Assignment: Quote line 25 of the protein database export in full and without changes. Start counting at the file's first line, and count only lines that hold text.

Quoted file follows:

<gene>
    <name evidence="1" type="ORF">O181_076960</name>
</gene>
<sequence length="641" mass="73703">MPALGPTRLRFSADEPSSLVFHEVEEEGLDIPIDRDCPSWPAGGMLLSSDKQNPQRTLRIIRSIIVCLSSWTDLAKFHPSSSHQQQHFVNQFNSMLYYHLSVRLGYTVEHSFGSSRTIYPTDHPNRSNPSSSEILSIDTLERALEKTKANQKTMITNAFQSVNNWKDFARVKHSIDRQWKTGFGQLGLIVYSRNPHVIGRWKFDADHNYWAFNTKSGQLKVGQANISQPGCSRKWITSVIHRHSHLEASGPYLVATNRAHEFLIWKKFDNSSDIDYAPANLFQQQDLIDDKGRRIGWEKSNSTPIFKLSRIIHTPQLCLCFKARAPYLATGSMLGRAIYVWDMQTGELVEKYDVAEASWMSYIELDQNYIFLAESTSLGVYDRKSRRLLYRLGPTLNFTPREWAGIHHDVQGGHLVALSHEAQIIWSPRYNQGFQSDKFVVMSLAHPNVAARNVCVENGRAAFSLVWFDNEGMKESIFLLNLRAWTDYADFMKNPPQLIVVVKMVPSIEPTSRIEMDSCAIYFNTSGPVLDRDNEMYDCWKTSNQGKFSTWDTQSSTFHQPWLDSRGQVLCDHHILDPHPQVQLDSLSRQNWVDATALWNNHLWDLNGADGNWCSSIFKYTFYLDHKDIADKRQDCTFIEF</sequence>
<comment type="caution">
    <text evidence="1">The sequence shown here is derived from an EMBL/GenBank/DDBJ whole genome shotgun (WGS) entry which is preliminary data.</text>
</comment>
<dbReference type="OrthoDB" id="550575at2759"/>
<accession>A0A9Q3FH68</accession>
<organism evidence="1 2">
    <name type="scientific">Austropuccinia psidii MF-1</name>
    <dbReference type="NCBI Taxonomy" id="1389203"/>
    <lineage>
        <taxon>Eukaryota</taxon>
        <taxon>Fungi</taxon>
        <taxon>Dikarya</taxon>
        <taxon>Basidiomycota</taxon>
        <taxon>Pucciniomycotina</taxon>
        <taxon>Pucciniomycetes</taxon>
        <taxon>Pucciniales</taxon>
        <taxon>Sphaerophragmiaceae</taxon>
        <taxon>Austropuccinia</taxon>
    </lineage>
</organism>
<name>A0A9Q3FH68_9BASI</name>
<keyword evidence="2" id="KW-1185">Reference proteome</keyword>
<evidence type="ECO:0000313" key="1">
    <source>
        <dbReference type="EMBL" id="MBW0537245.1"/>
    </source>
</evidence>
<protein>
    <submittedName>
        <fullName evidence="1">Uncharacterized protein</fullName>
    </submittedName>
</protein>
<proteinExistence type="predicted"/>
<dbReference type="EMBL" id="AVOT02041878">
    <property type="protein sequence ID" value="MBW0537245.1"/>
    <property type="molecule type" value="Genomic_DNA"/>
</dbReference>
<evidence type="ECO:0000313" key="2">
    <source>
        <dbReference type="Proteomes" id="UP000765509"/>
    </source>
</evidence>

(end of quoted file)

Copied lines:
<name>A0A9Q3FH68_9BASI</name>